It turns out Hayao Miyazaki had nothing to worry about.
Prior to the release of his highly anticipated latest feature, The Boy and the Heron, in Japan on Friday, the legendary animator reportedly expressed some worries about Studio Ghibli’s unprecedented plan to do no marketing at all for the movie — no trailers, no TV ads, not even an announced plot summary or cast. Two weeks before the release, Ghibli co-founder and president Toshio Suzuki revealed at an event in Tokyo Miyazaki was a little anxious about the decision to do zero publicity for what is expected to be his final film. “I do believe in you, Mr. Suzuki,” Miyazaki said. “But I’m concerned…”
Suzuki reportedly defended his strategy by saying: “In my opinion, in this age of so much information, the lack of information is entertainment. I don’t know if this will work. But as for me, I believe in it.”
Needless to say, Miyazaki is now probably feeling reassured.
The Boy and the Heron earned $13.2 (1.83 billion yen) from Friday to Sunday, according to ComScore. In yen, that’s the biggest opening in Studio Ghibli history, beating Howl’s Moving Castle‘s 1.48 billion yen debut in 2004 (The yen is currently trading at historic weakness relative to the dollar, so when exchanged to dollars, Howl actually earned slightly more at $14 million). In Imax, The Boy and the Heron opened to $1.7 million from 44 screens, setting a new 3-day record for the giant screen operator in Japan.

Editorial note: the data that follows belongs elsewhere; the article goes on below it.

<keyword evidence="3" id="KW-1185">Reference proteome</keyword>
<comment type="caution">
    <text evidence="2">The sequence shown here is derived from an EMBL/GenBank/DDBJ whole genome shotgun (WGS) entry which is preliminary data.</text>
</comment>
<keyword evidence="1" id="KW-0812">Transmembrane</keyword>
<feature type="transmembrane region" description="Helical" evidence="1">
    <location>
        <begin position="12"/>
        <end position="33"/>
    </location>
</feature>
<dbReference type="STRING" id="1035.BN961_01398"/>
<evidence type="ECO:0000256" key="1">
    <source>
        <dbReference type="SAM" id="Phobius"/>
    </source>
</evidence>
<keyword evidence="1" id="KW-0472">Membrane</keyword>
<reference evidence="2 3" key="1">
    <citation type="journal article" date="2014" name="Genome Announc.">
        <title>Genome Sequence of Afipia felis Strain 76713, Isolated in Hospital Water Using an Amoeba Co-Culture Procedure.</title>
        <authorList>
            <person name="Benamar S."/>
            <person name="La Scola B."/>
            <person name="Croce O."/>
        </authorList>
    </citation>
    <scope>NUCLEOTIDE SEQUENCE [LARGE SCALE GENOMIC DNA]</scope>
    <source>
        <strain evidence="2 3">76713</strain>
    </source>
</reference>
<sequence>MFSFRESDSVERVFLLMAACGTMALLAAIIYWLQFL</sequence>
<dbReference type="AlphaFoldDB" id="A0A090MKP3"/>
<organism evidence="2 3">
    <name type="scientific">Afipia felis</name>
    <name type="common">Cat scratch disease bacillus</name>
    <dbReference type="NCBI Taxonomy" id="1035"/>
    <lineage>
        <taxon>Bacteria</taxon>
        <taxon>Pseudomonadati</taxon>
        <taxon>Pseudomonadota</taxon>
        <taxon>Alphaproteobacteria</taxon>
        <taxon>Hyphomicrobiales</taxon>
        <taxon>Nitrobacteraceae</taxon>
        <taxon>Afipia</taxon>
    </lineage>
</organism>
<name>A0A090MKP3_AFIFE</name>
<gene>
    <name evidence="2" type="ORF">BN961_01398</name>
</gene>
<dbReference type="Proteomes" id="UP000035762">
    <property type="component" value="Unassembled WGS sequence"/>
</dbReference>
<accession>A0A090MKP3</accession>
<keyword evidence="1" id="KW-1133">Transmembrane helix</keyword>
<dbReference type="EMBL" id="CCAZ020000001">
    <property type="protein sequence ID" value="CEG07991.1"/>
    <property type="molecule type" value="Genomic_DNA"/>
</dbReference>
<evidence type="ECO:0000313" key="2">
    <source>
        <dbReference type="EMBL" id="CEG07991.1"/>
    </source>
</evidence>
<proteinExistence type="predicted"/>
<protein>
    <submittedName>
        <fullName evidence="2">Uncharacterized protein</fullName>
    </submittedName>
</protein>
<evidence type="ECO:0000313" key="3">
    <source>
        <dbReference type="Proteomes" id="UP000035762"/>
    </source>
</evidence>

Japan is a famously slow-burn theatrical market, though, so a movie’s hold and word of mouth tend to matter far more than its initial splash. From its $14 million start, Howl’s Moving Castlefor example, eventually climbed to $190 million over a local release that lasted 407 days.
No major Western outlets have reviewed The Boy and the Heron yet, but Japan-based media have described the film as offering an experience of “truly astounding” visual beauty and deep philosophical messages. Overall, the film has been summed up as more adult and enigmatic than much of the Ghibli catalog — potentially requiring repeat viewings to fully appreciate.
The Boy and the Heron will be released in North America by specialty distributor GKIDS sometime later this year. On the festival circuit, insiders are already buzzing about a potential international premiere at the upcoming Venice Film Festival, where Miyazaki’s Howl’s Moving Castle (2004), Ponyo (2008) and The Wind Rises (2013) all received their first screenings outside Japan.
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